Fast forward to 2013 when I began writing my memoir, B. Coming Burl. In this endeavor I was inspired solely by my wish to let my daughter know who I was when she grew up. Eventually, through the long process, I became inspired by the act of learning more about myself than I had ever imagined possible. Each story that I told, when aligned chronologically and fact-checked (through family albums, internet research of official records, and oral conversations) revealed gaps and new strings of puzzles to be solved. The mental images that I had carried with me my entire life, my identity, had proved to only be partially true, and I was inspired to clarify my life and identity to myself. This opened up for me a new way to think about my writing and about my purpose as a writer.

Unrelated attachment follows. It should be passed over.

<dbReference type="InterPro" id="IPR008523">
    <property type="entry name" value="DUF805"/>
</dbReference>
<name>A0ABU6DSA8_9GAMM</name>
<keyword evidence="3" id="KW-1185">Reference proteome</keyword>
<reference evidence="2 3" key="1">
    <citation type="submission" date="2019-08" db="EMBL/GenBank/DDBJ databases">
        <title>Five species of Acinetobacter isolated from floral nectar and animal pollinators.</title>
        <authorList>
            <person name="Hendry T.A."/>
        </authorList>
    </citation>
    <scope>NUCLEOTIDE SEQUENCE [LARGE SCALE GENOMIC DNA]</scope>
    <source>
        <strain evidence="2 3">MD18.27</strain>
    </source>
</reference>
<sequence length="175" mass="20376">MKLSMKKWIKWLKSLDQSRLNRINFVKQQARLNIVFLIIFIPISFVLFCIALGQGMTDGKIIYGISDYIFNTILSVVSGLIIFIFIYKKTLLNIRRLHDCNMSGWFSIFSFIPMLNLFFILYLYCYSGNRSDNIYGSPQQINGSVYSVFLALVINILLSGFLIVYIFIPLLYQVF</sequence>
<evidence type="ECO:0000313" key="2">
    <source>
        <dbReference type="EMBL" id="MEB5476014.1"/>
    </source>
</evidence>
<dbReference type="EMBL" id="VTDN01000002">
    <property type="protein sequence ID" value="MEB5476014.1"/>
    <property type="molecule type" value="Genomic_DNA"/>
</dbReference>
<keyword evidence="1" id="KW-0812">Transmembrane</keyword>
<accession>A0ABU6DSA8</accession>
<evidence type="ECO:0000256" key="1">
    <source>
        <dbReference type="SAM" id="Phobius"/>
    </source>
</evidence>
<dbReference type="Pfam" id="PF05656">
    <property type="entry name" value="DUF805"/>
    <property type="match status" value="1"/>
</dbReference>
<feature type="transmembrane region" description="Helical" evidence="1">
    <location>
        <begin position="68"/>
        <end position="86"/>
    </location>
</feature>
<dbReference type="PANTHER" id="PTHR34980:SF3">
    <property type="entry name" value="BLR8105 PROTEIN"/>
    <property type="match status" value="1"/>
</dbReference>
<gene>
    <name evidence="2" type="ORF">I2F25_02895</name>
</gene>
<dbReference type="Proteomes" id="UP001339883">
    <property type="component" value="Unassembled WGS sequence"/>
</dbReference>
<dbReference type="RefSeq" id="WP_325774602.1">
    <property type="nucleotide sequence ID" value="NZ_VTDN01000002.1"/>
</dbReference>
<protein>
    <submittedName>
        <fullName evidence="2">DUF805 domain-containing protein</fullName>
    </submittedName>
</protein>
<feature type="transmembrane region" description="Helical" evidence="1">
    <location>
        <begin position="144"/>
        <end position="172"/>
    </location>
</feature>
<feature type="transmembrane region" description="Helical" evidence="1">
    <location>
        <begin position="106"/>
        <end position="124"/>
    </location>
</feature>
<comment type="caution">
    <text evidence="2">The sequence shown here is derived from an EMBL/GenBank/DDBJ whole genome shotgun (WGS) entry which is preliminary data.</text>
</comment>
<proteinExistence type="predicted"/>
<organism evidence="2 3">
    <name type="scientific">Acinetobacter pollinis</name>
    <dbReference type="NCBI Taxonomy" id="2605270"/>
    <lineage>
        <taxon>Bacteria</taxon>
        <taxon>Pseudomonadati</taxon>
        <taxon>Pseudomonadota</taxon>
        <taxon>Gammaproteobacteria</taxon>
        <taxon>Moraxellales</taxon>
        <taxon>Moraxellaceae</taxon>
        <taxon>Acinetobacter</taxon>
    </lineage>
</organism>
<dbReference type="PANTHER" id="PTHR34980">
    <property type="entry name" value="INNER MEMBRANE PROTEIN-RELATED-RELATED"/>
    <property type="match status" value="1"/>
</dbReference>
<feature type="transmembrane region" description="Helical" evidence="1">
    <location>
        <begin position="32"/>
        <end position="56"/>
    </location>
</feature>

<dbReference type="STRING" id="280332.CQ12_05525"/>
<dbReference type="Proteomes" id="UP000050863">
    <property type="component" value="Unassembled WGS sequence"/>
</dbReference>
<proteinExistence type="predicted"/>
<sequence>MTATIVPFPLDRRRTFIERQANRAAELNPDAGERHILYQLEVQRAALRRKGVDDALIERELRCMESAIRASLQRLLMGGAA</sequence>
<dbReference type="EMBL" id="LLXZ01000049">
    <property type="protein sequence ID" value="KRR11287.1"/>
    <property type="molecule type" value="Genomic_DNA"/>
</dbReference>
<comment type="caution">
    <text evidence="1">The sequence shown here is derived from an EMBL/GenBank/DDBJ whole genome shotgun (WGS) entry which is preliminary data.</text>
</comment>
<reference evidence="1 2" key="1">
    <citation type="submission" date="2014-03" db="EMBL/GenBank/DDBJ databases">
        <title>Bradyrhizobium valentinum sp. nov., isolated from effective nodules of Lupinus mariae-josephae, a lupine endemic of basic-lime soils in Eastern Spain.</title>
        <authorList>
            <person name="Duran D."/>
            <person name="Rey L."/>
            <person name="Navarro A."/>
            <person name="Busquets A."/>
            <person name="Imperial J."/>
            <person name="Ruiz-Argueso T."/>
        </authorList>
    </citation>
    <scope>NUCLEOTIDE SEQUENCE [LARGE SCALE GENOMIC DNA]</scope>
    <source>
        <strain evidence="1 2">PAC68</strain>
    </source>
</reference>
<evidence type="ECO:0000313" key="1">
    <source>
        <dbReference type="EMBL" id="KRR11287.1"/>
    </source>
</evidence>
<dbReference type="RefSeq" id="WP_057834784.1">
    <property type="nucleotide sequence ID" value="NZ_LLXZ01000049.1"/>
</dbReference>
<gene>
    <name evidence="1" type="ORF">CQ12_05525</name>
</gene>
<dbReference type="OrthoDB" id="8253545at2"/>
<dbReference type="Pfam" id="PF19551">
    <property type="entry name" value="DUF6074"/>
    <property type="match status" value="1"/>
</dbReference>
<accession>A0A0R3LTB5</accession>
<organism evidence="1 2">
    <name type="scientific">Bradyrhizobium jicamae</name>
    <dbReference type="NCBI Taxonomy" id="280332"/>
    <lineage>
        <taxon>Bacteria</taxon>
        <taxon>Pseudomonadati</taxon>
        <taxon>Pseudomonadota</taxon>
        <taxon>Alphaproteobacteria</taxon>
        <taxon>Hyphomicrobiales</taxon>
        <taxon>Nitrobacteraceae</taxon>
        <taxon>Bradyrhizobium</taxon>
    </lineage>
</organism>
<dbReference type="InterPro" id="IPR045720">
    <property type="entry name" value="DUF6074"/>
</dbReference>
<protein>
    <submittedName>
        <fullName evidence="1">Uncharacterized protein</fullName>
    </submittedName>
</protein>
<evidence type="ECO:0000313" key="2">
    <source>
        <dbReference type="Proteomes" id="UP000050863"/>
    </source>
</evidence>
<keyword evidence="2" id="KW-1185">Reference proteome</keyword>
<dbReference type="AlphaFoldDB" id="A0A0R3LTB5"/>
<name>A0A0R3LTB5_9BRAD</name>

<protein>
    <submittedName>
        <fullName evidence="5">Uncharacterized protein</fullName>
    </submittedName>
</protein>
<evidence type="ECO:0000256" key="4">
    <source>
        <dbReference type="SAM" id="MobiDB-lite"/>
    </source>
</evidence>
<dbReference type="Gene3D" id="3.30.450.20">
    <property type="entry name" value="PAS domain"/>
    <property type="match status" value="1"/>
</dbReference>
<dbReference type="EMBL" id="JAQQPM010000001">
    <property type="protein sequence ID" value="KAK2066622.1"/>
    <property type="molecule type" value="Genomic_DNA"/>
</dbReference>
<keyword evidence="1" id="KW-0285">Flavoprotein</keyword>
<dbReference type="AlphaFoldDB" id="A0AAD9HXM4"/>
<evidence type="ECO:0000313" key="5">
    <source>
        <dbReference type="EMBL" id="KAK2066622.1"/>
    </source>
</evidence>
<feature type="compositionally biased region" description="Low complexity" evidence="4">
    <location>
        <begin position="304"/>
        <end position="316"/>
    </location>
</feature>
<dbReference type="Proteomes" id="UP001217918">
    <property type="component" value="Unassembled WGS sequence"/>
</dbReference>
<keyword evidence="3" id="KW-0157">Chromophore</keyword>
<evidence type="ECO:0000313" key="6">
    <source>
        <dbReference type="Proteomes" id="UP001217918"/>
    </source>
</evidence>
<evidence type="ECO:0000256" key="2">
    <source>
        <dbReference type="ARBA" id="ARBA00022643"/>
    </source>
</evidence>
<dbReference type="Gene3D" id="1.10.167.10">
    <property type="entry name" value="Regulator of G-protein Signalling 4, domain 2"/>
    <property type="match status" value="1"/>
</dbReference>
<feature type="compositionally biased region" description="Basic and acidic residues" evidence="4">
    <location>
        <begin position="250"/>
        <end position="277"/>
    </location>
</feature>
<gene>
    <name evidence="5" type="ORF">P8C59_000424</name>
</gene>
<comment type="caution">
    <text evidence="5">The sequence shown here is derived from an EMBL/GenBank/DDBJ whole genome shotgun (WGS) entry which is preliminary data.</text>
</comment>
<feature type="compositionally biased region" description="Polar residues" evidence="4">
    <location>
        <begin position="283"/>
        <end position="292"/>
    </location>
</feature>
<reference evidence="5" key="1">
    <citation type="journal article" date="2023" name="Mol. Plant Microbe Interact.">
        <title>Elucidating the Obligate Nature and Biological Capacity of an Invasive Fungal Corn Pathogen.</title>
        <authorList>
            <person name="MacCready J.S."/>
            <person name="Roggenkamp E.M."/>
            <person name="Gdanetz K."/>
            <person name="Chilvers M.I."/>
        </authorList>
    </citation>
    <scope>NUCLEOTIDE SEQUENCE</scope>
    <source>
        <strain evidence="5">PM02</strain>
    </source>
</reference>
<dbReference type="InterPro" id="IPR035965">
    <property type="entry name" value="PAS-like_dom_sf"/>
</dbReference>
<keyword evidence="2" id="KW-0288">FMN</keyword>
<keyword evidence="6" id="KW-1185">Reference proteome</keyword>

Inspired by that experience, I compiled my first book of poetry, Corrected Poems, which included my artwork. Writing poetry was, from the earliest age, inspired by my self-awareness and my innate desire to reveal my feelings to others. It was a bold act, holding up my fears, faults, and fallacies in front of my peers, but I found I enjoyed it so much that I ignored the perceived social stigma it might have caused me among kids at school.

My first novel, currently a work-in-progress entitled Entrance to Hell, was initially inspired by a bone-chilling vision I had when I was sitting on my porch one morning thinking about what I was going to write about next. In the misty fog I saw, in the hedge across the street, a hole which I imagined was a portal to an evil world below our feet. Eventually this novel was further inspired by my own search for metaphysical meaning, a search for truth (which has proved to be ever elusive) and for a theology I could fully embrace.